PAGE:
"It is instructive and exciting to note the ripples of the earthquake that Sontag's book cause ... To date, photographers have either ignored the book, denied having read it, or are furious about personal implications that they resent."
From Michael Starenko, "On On Photography," New Art Examiner Vol. 5, no. 7 (april 1978):
"To put it much too crudely, the unrelenting polemic; the great number of apparently contradictory intellectual shifts; the obvious departures from common sense logic - the form - this then is the 'message' of On Photography. Any photography critic (or any critic, for that matter) could attempt to explain the contradictions of a photography-world which contains such elements as photographed pornography, wedding rituals, Harry Callahan, Les Krims, or Popular Photography. While reading On Photography we experience these contradictions immediately, vividly, and without external mediation" (p. 12).
From Colin l. Westerbeck Jr., "On Sontag," Artforum Vol. 16, no. 8 (April 1978):
"Susan Sontag's On Photography might have been called Off Photography, for 'offing,' in the '60s sense of committing murder, is what the book really intends to do" (p. 56).
"What lies behind the book is finally something she takes more personally than a subject for criticism ought to be taken something about photography that she does not contemplate with disinterest, something irrational in herself" (p. 60).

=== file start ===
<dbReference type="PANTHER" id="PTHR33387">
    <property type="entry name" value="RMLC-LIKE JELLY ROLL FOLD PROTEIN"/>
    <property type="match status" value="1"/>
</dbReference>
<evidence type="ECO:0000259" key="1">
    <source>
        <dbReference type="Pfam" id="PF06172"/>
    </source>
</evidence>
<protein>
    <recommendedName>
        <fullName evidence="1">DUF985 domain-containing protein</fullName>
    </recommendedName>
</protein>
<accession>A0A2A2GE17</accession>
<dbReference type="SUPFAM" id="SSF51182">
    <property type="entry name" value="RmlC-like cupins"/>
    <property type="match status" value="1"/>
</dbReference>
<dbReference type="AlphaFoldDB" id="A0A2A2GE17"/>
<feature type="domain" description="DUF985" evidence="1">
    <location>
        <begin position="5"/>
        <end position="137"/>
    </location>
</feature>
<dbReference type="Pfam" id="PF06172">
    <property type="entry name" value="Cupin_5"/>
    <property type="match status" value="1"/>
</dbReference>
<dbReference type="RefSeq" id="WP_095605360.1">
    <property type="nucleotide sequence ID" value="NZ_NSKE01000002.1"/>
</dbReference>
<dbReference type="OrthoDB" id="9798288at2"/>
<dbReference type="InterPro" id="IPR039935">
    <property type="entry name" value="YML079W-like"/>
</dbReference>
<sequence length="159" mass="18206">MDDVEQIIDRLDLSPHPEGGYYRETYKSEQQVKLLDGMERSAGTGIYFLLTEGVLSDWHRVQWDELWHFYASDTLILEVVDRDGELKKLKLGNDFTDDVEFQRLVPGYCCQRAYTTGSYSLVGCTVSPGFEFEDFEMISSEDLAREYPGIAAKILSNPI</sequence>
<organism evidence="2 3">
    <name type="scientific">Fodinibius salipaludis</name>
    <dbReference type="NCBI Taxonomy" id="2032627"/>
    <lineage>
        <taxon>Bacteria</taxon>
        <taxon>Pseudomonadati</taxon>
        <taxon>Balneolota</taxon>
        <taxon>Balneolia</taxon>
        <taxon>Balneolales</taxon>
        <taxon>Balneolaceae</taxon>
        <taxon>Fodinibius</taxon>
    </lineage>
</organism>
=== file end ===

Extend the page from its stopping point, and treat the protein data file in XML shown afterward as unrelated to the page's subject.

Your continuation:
From Douglas Davis, "Kicking the Image Habit," Newsweek, December 5, 1977:
"'On Photography'" overstates its case because the book is really about a world polluted, as Sontag sees it, by images, cars, poisoned air, poisoned water - the detritus of an industrialism gone mad, destroying man's old links to nature and himself. 'So many things in modern life conspire to dis-associate us from ourselves,' she says. 'I'm not against images. I just want to open this case out.' That she has done so is the great virtue of this passionate, flawed book. The sins she perceives in photography lie elsewhere, in the entire culture, in the moving image that is film and television, as well as in the still image. But even as she denounces it, she raises photography to a new level of seriousness. After Sontag, photography must be written about not only as a force in the arts, but as one that is increasingly powerful in the nature and destiny of our global society" (p. 100).
From Robert Hughes, "A Tourist in Other People's Reality," Time, December 26, 1977.
"It is hard to imagine any photographer's agreeing point for point with Sontag's polemic. But it is a brilliant, irritating performance, and it opens window after window on one of the great faits accomplis of our culture. Not many photographers are worth a thousand of her words" (p. 66).
Choice, September 19, 1978.
"In the course of pointing out the essentially surrealistic nature of photography, Sontag raises a number of questions, both moral and aesthetic, that will remain controversial. Though there are no illustrations, no sustained discussions of particular photographers or their work (with the exception of Diane Arbus), no critical paradigms, this volume raises issues important to photographers and students of photography. Recommended to all levels of libraries" (p. 854).